Best practice for remote workers is to offer a web collaboration platform that includes video, desktop sharing and instant message. This allows users to stay connected to each other and their clients on a personal level and provides many obvious advantages to remote workers, such as easy collaboration with others, the in-person feel of video chatting, and the office floor camaraderie provided by instant messaging. Many of the cloud-based phone solutions include these types of tools, but there are also many services that are stand-alone from basic products like Google Hangouts to more premier products like WebEx and Zoom. They are simple to purchase and deploy but will require some planning, including the sourcing of appropriate webcams, quality headsets and a professional home work space.
As workers become remote, another key consideration must be the quality of the Internet connectivity. Most home users are on a coaxial connection or better which in most cases will be more than enough to support a work from home user. If your home worker has DSL, satellite or another wireless solution as their primary connection, it is likely they will struggle with the performance of applications, especially real-time apps like voice and video. It is critical to evaluate what is available and ensure the connections at home are stable and relatively high speed.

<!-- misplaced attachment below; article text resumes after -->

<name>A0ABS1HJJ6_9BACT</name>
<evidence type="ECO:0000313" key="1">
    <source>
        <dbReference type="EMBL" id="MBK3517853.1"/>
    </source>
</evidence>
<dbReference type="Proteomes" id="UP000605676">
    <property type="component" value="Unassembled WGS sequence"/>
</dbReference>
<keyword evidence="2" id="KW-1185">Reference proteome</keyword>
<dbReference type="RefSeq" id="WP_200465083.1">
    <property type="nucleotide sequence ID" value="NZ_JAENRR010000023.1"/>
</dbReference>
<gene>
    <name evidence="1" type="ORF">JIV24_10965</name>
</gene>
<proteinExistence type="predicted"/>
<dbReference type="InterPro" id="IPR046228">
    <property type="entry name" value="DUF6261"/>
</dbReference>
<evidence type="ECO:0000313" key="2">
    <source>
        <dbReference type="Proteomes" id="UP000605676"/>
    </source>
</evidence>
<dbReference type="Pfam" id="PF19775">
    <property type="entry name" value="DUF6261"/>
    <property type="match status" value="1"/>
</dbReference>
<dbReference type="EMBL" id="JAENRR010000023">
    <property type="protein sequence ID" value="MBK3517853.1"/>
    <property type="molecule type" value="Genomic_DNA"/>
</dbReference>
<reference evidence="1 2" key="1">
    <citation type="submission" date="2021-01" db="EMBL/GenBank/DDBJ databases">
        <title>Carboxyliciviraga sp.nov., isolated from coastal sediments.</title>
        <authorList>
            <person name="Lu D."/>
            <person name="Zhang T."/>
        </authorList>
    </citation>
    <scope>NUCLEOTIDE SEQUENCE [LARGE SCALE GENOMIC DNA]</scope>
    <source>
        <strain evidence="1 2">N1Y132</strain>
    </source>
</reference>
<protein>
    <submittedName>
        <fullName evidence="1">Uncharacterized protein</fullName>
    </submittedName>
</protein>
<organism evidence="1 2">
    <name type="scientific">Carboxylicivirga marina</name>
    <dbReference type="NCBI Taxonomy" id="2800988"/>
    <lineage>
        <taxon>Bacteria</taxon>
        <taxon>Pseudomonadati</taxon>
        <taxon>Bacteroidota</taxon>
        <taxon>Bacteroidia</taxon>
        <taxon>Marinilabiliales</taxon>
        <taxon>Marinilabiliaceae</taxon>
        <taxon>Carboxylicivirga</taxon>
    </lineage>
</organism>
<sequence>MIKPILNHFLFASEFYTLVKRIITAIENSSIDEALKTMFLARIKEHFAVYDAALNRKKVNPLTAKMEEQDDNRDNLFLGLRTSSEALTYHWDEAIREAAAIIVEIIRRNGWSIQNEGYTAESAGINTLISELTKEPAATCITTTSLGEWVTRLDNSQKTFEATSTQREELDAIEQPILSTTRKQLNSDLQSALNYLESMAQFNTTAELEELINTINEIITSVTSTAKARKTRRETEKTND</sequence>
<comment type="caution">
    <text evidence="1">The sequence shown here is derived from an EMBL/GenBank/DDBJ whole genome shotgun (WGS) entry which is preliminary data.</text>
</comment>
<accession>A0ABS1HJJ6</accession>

The first question when addressing security in a work from home environment will be who owns the device being used to connect. If you are allowing users to utilize their own machines you run the risk that the endpoint could be running malicious code that could expose credentials for Remote Desktop, VPN and SaaS apps. If you are using a VPN connection how do you ensure this malicious code doesn’t spread across the network? Using RBAC to allow access to specific tools can help reduce the risk of this spread, but still doesn’t provide protection to everything the user touches. Regardless of who owns the computer, these devices don’t have the luxury of existing behind your corporate firewall, leaving them exposed without proper endpoint security solutions. In general, we believe that a multi-factor authentication process for all applications is critical in protecting your data and broader network, and it becomes even more crucial as users become mobile. Using Enterprise grade DNS based products like Umbrella (formerly OpenDNS) and malware protection are also highly advisable, protecting your users from malicious code and phishing sites. If careful thought is not given to your security stance you put your company and users at great risk.
Preparing your team to work from home is critical and can be complex. If you haven’t already spent the time to prepare for business continuity in the event of quarantine you run the risk of doing so haphazardly, providing a poor and possibly dangerous experience for your employees and customers. If you would like further guidance on this subject, please feel free to reach out to our team to help develop a plan.
Author: Kyle Holmes